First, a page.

New Content Updates
Educational Webcast Alerts
Building Products/Technology Notices
Access Exclusive Member Content
Part 1: Roof Inspections: Preventing Long-Term Trouble
Part 2: Before-and-After Photographs Important for Roof Inspections
Part 3: Products: Roofing
By Thomas A. Westerkamp
May 2014 -
Roofing Article Use Policy
Roof inspections are essential components of an overall strategy to extend the performance lives of roofing systems and protect the assets and operations of institutional and commercial facilities. They enable maintenance and engineering managers to be aware of small problems before they become large, expensive emergencies, and they give managers an overall understanding of the condition of any facility's first line of defense against the elements.
But conducting efficient, effective roof inspections is a complex challenge. Managers need to set inspection priorities, provide technician training, analyze inspection data, and make savvy decisions based on inspection findings. By developing a smart roof-inspection strategy that addresses these factors, managers can both streamline the process and produce the desired results.
Managers who make roof inspections an integral part of preventive maintenance for their facilities have taken the first step toward a more efficient, effective strategy for optimum roof life cycles. Beyond that, it is a requirement of most roof warranties.
Managers should address three factors — frequency, timing, and work content — when developing a comprehensive inspection program. A minimum inspection frequency is twice a year in most areas — spring and fall. Additional inspections should follow any major weather events, which generate stress in the form of high winds, flying debris, and ice that create penetrations and voids into which water can intrude.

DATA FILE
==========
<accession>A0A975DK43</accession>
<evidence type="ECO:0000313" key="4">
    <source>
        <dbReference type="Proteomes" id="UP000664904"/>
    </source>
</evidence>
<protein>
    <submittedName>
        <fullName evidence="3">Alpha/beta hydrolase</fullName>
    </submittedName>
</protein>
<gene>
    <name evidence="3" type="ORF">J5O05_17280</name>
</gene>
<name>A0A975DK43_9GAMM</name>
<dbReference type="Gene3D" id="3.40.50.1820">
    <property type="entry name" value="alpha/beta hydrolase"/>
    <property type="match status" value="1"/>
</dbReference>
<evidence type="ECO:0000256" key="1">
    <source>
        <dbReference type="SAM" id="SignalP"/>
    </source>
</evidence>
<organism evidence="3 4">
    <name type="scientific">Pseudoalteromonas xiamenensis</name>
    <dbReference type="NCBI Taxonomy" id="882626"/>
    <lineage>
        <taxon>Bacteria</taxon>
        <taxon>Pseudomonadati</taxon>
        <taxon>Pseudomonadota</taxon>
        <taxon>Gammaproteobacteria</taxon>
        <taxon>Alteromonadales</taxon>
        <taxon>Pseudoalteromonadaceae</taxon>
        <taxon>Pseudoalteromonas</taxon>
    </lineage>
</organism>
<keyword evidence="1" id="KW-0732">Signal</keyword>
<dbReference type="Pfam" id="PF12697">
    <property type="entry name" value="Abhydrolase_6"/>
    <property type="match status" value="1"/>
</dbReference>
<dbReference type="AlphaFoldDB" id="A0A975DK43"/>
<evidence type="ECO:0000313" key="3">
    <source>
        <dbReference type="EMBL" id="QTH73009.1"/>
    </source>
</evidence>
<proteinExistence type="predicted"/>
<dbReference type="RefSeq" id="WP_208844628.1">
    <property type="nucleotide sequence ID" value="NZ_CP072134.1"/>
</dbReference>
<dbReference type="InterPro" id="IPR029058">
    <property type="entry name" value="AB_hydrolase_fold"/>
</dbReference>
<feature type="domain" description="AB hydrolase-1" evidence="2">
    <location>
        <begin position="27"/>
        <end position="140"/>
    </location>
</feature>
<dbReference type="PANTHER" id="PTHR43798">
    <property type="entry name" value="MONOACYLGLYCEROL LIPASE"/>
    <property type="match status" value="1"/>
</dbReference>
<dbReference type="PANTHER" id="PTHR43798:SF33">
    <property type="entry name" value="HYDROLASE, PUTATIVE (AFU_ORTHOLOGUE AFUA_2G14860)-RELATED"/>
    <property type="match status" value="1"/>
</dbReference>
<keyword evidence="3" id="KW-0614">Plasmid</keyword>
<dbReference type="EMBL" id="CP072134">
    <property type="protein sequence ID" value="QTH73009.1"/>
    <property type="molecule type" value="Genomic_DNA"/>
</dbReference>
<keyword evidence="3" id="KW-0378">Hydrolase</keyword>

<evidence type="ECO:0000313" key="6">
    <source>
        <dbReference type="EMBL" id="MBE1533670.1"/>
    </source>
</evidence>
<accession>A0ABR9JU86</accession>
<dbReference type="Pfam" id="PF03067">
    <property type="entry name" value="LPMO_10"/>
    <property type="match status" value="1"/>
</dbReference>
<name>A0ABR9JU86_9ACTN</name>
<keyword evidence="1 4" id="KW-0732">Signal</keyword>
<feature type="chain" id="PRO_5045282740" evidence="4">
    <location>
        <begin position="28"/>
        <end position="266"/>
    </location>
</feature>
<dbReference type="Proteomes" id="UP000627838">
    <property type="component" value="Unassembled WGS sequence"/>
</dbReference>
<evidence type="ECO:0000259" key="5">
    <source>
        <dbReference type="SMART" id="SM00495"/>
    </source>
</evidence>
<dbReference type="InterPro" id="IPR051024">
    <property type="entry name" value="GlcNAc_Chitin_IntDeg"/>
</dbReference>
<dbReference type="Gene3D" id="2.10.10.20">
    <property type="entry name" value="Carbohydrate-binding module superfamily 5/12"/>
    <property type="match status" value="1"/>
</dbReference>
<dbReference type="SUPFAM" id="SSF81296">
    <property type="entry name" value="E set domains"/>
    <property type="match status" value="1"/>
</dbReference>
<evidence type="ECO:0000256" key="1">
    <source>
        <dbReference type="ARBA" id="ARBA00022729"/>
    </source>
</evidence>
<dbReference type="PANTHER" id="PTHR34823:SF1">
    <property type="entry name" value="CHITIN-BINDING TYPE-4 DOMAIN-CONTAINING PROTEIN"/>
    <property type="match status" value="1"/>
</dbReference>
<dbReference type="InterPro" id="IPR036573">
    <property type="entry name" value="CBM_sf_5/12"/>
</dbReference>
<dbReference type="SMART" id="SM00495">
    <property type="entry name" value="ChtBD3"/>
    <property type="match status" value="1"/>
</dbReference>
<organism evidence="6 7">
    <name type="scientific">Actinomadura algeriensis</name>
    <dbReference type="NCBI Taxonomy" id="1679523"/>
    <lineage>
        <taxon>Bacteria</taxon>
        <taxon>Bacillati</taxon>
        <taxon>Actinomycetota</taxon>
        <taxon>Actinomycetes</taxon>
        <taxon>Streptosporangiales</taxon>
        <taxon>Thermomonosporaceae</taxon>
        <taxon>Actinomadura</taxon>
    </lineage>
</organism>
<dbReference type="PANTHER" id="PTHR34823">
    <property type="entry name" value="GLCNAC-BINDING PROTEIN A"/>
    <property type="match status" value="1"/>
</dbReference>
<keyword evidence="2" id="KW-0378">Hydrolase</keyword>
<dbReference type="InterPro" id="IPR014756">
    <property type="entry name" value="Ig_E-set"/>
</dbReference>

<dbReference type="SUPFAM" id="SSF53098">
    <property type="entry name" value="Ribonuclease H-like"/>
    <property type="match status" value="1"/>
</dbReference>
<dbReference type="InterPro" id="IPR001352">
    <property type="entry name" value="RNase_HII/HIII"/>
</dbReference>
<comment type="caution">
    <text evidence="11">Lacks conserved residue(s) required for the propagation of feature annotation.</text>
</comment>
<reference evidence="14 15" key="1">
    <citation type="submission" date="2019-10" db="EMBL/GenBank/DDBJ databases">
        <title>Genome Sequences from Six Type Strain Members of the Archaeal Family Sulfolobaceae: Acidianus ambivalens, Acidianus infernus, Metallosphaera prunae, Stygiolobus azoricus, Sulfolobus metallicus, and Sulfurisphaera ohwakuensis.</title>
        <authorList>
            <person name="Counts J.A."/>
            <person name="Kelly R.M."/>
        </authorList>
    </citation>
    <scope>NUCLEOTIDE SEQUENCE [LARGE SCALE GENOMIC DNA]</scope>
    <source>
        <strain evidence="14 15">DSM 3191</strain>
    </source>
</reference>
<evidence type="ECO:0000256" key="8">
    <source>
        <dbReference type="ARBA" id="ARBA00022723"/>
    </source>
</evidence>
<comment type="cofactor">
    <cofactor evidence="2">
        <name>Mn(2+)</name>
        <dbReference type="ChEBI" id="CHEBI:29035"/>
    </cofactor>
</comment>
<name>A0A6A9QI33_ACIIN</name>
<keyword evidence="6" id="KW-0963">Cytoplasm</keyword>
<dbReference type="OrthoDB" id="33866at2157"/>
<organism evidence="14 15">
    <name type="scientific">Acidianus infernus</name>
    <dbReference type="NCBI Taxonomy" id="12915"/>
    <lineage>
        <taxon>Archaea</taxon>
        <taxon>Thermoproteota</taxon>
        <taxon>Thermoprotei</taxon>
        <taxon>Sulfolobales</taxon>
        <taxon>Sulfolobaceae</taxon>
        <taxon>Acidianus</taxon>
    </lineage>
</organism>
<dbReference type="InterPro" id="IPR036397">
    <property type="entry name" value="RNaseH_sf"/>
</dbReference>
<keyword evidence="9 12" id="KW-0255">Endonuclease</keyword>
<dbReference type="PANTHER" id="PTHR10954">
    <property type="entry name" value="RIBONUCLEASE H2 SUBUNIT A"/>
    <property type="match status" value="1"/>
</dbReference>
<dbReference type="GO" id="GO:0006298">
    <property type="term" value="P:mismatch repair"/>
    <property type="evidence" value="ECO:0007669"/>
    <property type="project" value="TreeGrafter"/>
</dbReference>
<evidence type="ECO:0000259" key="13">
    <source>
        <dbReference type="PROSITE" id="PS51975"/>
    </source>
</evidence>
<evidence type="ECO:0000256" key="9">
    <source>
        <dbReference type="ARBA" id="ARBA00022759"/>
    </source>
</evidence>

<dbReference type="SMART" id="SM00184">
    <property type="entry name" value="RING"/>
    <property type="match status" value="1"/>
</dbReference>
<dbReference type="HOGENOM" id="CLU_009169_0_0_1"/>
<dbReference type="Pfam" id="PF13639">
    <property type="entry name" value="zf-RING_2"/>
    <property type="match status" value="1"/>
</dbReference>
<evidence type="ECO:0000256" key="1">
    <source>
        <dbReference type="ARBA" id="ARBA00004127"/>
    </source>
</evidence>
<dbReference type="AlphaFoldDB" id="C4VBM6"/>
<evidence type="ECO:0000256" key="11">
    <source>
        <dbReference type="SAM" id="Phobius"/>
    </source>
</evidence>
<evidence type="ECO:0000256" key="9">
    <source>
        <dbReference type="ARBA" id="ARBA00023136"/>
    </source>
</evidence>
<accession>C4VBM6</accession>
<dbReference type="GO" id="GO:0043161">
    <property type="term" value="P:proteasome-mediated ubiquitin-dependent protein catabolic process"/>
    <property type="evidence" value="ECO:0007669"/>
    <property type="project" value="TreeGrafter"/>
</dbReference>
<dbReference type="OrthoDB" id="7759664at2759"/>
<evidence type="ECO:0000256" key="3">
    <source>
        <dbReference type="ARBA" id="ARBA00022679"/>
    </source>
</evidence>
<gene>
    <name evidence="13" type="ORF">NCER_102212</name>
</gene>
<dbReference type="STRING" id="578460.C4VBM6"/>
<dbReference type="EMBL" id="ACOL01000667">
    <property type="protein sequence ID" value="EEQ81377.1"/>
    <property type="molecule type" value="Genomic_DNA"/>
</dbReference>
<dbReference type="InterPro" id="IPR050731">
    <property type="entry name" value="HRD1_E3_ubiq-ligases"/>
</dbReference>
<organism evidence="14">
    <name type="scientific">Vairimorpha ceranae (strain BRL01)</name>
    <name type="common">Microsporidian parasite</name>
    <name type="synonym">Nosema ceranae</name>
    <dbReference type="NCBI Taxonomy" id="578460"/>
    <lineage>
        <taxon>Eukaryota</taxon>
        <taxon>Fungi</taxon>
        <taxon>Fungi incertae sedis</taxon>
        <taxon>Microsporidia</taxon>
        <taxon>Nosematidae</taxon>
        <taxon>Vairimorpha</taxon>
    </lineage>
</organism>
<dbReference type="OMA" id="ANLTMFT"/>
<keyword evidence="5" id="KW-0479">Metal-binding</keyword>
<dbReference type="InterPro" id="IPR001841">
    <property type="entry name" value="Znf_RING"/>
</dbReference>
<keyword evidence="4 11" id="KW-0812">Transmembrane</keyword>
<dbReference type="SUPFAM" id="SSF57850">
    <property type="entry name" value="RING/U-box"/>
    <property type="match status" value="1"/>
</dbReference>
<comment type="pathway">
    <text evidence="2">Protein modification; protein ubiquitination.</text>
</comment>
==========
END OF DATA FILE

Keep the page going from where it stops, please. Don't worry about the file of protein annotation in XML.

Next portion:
Timing is equally important. For example, spring inspections in areas where trees drop seeds and buds should occur after trees are finished dropping so technicians can inspect scuppers and downspouts for blockages.
Managers should develop inspections based on the biggest potential problem areas. Potential problem areas are: seals around every penetration, including vents, HVAC equipment, access hatches, drains, and scuppers; caulking at flashings and parapet caps; and bubbles, seam voids, cracks, alligatoring, or punctures in the roof material.
If inspectors discover actual leaks, further inspection with infrared imaging technology can identify the extent of water penetration. Core samples might be required to determine the condition of roofing plies and insulation layers down to the deck.
Technicians can prepare to perform inspections most effectively by reviewing the history of the roof, its age, previous inspections, problems found, and work done to correct defects, including the methods and tools used. To supplement this information, managers might consider having vendors provide tours of other similar roof installations that use new materials, tools, and methods.